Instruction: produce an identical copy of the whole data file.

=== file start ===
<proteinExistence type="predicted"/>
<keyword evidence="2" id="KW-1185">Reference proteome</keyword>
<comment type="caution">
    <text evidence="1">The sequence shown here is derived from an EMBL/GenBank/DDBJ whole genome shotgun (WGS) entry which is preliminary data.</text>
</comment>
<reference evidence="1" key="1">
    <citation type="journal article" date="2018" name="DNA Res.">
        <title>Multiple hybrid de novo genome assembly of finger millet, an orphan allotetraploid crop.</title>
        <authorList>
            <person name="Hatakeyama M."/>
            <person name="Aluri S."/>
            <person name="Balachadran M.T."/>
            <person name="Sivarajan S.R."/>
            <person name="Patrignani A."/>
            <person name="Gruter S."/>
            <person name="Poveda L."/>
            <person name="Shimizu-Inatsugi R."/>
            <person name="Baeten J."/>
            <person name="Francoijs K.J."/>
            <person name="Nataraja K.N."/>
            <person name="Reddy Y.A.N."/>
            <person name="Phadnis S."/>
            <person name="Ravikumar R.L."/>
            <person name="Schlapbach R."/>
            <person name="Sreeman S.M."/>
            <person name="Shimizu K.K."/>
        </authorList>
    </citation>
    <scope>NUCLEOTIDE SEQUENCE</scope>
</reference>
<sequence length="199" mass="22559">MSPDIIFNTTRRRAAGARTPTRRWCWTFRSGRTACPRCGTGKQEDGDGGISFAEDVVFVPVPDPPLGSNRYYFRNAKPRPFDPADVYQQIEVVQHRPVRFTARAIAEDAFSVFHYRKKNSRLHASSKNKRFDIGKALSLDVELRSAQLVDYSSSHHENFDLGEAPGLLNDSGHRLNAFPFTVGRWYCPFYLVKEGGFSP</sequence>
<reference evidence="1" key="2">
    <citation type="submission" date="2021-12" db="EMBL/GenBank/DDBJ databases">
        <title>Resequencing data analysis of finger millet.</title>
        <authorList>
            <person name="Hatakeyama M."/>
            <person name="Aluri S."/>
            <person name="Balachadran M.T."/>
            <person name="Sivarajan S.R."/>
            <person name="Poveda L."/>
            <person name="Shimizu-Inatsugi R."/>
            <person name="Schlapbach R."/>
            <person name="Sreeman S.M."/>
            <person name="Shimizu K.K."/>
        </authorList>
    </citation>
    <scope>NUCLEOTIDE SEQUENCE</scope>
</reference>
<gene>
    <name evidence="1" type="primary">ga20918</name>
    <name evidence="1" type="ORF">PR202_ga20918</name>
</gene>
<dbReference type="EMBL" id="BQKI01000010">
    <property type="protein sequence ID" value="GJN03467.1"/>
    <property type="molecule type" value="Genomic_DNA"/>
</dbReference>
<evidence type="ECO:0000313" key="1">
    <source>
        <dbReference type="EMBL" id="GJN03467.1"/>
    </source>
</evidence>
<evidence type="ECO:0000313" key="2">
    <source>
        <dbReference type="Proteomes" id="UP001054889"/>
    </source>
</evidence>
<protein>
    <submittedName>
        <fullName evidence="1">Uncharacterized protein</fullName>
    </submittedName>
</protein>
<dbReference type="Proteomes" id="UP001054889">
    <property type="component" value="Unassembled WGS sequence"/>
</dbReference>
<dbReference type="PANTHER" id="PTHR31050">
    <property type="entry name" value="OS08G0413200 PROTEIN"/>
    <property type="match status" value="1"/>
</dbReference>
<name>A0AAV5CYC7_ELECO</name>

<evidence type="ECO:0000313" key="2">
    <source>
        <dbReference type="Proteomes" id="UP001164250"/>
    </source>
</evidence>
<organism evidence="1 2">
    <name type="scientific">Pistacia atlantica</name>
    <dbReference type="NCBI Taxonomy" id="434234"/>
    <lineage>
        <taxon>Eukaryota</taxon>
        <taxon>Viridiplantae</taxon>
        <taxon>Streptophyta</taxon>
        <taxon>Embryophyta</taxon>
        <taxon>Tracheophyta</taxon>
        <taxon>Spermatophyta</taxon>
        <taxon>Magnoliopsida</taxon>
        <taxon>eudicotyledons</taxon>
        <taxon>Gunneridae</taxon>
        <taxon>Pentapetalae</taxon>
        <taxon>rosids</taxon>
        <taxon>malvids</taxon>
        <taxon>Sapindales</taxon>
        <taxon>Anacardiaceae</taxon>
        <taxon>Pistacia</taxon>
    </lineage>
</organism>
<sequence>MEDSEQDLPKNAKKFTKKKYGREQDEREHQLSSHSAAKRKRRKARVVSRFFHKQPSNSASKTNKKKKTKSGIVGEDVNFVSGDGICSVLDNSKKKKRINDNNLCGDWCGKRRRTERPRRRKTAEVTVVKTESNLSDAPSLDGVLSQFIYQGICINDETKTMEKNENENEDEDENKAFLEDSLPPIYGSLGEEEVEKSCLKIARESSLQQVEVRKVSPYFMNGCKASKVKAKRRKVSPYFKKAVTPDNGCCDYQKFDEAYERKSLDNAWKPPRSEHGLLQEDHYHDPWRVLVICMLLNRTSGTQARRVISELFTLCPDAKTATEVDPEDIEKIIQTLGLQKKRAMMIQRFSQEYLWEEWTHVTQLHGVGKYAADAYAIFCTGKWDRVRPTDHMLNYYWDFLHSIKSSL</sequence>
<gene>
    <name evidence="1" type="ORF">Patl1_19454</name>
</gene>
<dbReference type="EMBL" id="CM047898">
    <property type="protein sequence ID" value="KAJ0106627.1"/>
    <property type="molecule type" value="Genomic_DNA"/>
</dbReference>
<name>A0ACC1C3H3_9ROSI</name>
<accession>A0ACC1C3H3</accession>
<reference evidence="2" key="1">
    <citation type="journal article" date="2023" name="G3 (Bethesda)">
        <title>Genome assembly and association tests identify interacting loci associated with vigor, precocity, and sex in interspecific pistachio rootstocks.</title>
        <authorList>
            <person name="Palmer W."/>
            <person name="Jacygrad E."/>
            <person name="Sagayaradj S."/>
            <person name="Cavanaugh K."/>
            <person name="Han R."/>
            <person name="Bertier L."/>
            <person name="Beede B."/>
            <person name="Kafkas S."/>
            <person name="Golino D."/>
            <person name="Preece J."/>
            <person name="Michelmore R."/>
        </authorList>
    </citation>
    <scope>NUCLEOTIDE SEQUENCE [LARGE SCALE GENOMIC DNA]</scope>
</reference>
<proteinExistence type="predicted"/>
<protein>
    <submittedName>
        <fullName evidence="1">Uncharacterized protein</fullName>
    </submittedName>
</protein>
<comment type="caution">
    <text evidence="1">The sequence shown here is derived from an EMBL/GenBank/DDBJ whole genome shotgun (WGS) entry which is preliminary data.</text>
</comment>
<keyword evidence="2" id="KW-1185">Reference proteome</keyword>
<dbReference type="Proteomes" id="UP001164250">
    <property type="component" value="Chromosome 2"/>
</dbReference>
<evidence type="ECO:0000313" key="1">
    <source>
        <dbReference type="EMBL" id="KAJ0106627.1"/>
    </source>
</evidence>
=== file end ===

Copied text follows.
<proteinExistence type="predicted"/>
<keyword evidence="2" id="KW-1185">Reference proteome</keyword>
<comment type="caution">
    <text evidence="1">The sequence shown here is derived from an EMBL/GenBank/DDBJ whole genome shotgun (WGS) entry which is preliminary data.</text>
</comment>
<reference evidence="1" key="1">
    <citation type="journal article" date="2018" name="DNA Res.">
        <title>Multiple hybrid de novo genome assembly of finger millet, an orphan allotetraploid crop.</title>
        <authorList>
            <person name="Hatakeyama M."/>
            <person name="Aluri S."/>
            <person name="Balachadran M.T."/>
            <person name="Sivarajan S.R."/>
            <person name="Patrignani A."/>
            <person name="Gruter S."/>
            <person name="Poveda L."/>
            <person name="Shimizu-Inatsugi R."/>
            <person name="Baeten J."/>
            <person name="Francoijs K.J."/>
            <person name="Nataraja K.N."/>
            <person name="Reddy Y.A.N."/>
            <person name="Phadnis S."/>
            <person name="Ravikumar R.L."/>
            <person name="Schlapbach R."/>
            <person name="Sreeman S.M."/>
            <person name="Shimizu K.K."/>
        </authorList>
    </citation>
    <scope>NUCLEOTIDE SEQUENCE</scope>
</reference>
<sequence length="199" mass="22559">MSPDIIFNTTRRRAAGARTPTRRWCWTFRSGRTACPRCGTGKQEDGDGGISFAEDVVFVPVPDPPLGSNRYYFRNAKPRPFDPADVYQQIEVVQHRPVRFTARAIAEDAFSVFHYRKKNSRLHASSKNKRFDIGKALSLDVELRSAQLVDYSSSHHENFDLGEAPGLLNDSGHRLNAFPFTVGRWYCPFYLVKEGGFSP</sequence>
<reference evidence="1" key="2">
    <citation type="submission" date="2021-12" db="EMBL/GenBank/DDBJ databases">
        <title>Resequencing data analysis of finger millet.</title>
        <authorList>
            <person name="Hatakeyama M."/>
            <person name="Aluri S."/>
            <person name="Balachadran M.T."/>
            <person name="Sivarajan S.R."/>
            <person name="Poveda L."/>
            <person name="Shimizu-Inatsugi R."/>
            <person name="Schlapbach R."/>
            <person name="Sreeman S.M."/>
            <person name="Shimizu K.K."/>
        </authorList>
    </citation>
    <scope>NUCLEOTIDE SEQUENCE</scope>
</reference>
<gene>
    <name evidence="1" type="primary">ga20918</name>
    <name evidence="1" type="ORF">PR202_ga20918</name>
</gene>
<dbReference type="EMBL" id="BQKI01000010">
    <property type="protein sequence ID" value="GJN03467.1"/>
    <property type="molecule type" value="Genomic_DNA"/>
</dbReference>
<evidence type="ECO:0000313" key="1">
    <source>
        <dbReference type="EMBL" id="GJN03467.1"/>
    </source>
</evidence>
<evidence type="ECO:0000313" key="2">
    <source>
        <dbReference type="Proteomes" id="UP001054889"/>
    </source>
</evidence>
<protein>
    <submittedName>
        <fullName evidence="1">Uncharacterized protein</fullName>
    </submittedName>
</protein>
<dbReference type="Proteomes" id="UP001054889">
    <property type="component" value="Unassembled WGS sequence"/>
</dbReference>
<dbReference type="PANTHER" id="PTHR31050">
    <property type="entry name" value="OS08G0413200 PROTEIN"/>
    <property type="match status" value="1"/>
</dbReference>
<name>A0AAV5CYC7_ELECO</name>

<evidence type="ECO:0000313" key="2">
    <source>
        <dbReference type="Proteomes" id="UP001164250"/>
    </source>
</evidence>
<organism evidence="1 2">
    <name type="scientific">Pistacia atlantica</name>
    <dbReference type="NCBI Taxonomy" id="434234"/>
    <lineage>
        <taxon>Eukaryota</taxon>
        <taxon>Viridiplantae</taxon>
        <taxon>Streptophyta</taxon>
        <taxon>Embryophyta</taxon>
        <taxon>Tracheophyta</taxon>
        <taxon>Spermatophyta</taxon>
        <taxon>Magnoliopsida</taxon>
        <taxon>eudicotyledons</taxon>
        <taxon>Gunneridae</taxon>
        <taxon>Pentapetalae</taxon>
        <taxon>rosids</taxon>
        <taxon>malvids</taxon>
        <taxon>Sapindales</taxon>
        <taxon>Anacardiaceae</taxon>
        <taxon>Pistacia</taxon>
    </lineage>
</organism>
<sequence>MEDSEQDLPKNAKKFTKKKYGREQDEREHQLSSHSAAKRKRRKARVVSRFFHKQPSNSASKTNKKKKTKSGIVGEDVNFVSGDGICSVLDNSKKKKRINDNNLCGDWCGKRRRTERPRRRKTAEVTVVKTESNLSDAPSLDGVLSQFIYQGICINDETKTMEKNENENEDEDENKAFLEDSLPPIYGSLGEEEVEKSCLKIARESSLQQVEVRKVSPYFMNGCKASKVKAKRRKVSPYFKKAVTPDNGCCDYQKFDEAYERKSLDNAWKPPRSEHGLLQEDHYHDPWRVLVICMLLNRTSGTQARRVISELFTLCPDAKTATEVDPEDIEKIIQTLGLQKKRAMMIQRFSQEYLWEEWTHVTQLHGVGKYAADAYAIFCTGKWDRVRPTDHMLNYYWDFLHSIKSSL</sequence>
<gene>
    <name evidence="1" type="ORF">Patl1_19454</name>
</gene>
<dbReference type="EMBL" id="CM047898">
    <property type="protein sequence ID" value="KAJ0106627.1"/>
    <property type="molecule type" value="Genomic_DNA"/>
</dbReference>
<name>A0ACC1C3H3_9ROSI</name>
<accession>A0ACC1C3H3</accession>
<reference evidence="2" key="1">
    <citation type="journal article" date="2023" name="G3 (Bethesda)">
        <title>Genome assembly and association tests identify interacting loci associated with vigor, precocity, and sex in interspecific pistachio rootstocks.</title>
        <authorList>
            <person name="Palmer W."/>
            <person name="Jacygrad E."/>
            <person name="Sagayaradj S."/>
            <person name="Cavanaugh K."/>
            <person name="Han R."/>
            <person name="Bertier L."/>
            <person name="Beede B."/>
            <person name="Kafkas S."/>
            <person name="Golino D."/>
            <person name="Preece J."/>
            <person name="Michelmore R."/>
        </authorList>
    </citation>
    <scope>NUCLEOTIDE SEQUENCE [LARGE SCALE GENOMIC DNA]</scope>
</reference>
<proteinExistence type="predicted"/>
<protein>
    <submittedName>
        <fullName evidence="1">Uncharacterized protein</fullName>
    </submittedName>
</protein>
<comment type="caution">
    <text evidence="1">The sequence shown here is derived from an EMBL/GenBank/DDBJ whole genome shotgun (WGS) entry which is preliminary data.</text>
</comment>
<keyword evidence="2" id="KW-1185">Reference proteome</keyword>
<dbReference type="Proteomes" id="UP001164250">
    <property type="component" value="Chromosome 2"/>
</dbReference>
<evidence type="ECO:0000313" key="1">
    <source>
        <dbReference type="EMBL" id="KAJ0106627.1"/>
    </source>
</evidence>